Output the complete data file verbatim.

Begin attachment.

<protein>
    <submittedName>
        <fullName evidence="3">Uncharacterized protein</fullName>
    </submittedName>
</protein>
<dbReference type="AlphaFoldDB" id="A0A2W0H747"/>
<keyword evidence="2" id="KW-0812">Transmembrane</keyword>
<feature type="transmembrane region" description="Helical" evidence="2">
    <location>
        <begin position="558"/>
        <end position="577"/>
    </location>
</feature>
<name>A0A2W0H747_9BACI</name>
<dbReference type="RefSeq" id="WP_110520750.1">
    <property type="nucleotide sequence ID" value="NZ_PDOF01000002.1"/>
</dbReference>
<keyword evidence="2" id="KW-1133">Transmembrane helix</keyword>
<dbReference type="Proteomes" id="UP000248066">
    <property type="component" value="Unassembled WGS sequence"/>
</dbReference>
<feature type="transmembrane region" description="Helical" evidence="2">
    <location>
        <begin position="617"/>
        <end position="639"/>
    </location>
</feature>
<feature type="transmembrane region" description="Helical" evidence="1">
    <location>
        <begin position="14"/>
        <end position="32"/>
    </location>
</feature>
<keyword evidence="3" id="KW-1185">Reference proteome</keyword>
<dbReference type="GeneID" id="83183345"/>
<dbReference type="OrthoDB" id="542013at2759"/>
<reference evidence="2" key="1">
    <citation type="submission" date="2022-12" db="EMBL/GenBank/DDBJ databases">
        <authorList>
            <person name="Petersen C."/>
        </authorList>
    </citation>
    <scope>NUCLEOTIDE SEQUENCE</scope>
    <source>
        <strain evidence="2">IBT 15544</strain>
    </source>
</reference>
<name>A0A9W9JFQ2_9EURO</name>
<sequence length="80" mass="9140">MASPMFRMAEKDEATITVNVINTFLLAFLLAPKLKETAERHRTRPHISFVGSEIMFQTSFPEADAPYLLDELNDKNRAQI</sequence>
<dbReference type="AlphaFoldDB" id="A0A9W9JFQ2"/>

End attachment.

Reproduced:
<protein>
    <submittedName>
        <fullName evidence="3">Uncharacterized protein</fullName>
    </submittedName>
</protein>
<dbReference type="AlphaFoldDB" id="A0A2W0H747"/>
<keyword evidence="2" id="KW-0812">Transmembrane</keyword>
<feature type="transmembrane region" description="Helical" evidence="2">
    <location>
        <begin position="558"/>
        <end position="577"/>
    </location>
</feature>
<name>A0A2W0H747_9BACI</name>
<dbReference type="RefSeq" id="WP_110520750.1">
    <property type="nucleotide sequence ID" value="NZ_PDOF01000002.1"/>
</dbReference>
<keyword evidence="2" id="KW-1133">Transmembrane helix</keyword>
<dbReference type="Proteomes" id="UP000248066">
    <property type="component" value="Unassembled WGS sequence"/>
</dbReference>
<feature type="transmembrane region" description="Helical" evidence="2">
    <location>
        <begin position="617"/>
        <end position="639"/>
    </location>
</feature>
<feature type="transmembrane region" description="Helical" evidence="1">
    <location>
        <begin position="14"/>
        <end position="32"/>
    </location>
</feature>
<keyword evidence="3" id="KW-1185">Reference proteome</keyword>
<dbReference type="GeneID" id="83183345"/>
<dbReference type="OrthoDB" id="542013at2759"/>
<reference evidence="2" key="1">
    <citation type="submission" date="2022-12" db="EMBL/GenBank/DDBJ databases">
        <authorList>
            <person name="Petersen C."/>
        </authorList>
    </citation>
    <scope>NUCLEOTIDE SEQUENCE</scope>
    <source>
        <strain evidence="2">IBT 15544</strain>
    </source>
</reference>
<name>A0A9W9JFQ2_9EURO</name>
<sequence length="80" mass="9140">MASPMFRMAEKDEATITVNVINTFLLAFLLAPKLKETAERHRTRPHISFVGSEIMFQTSFPEADAPYLLDELNDKNRAQI</sequence>
<dbReference type="AlphaFoldDB" id="A0A9W9JFQ2"/>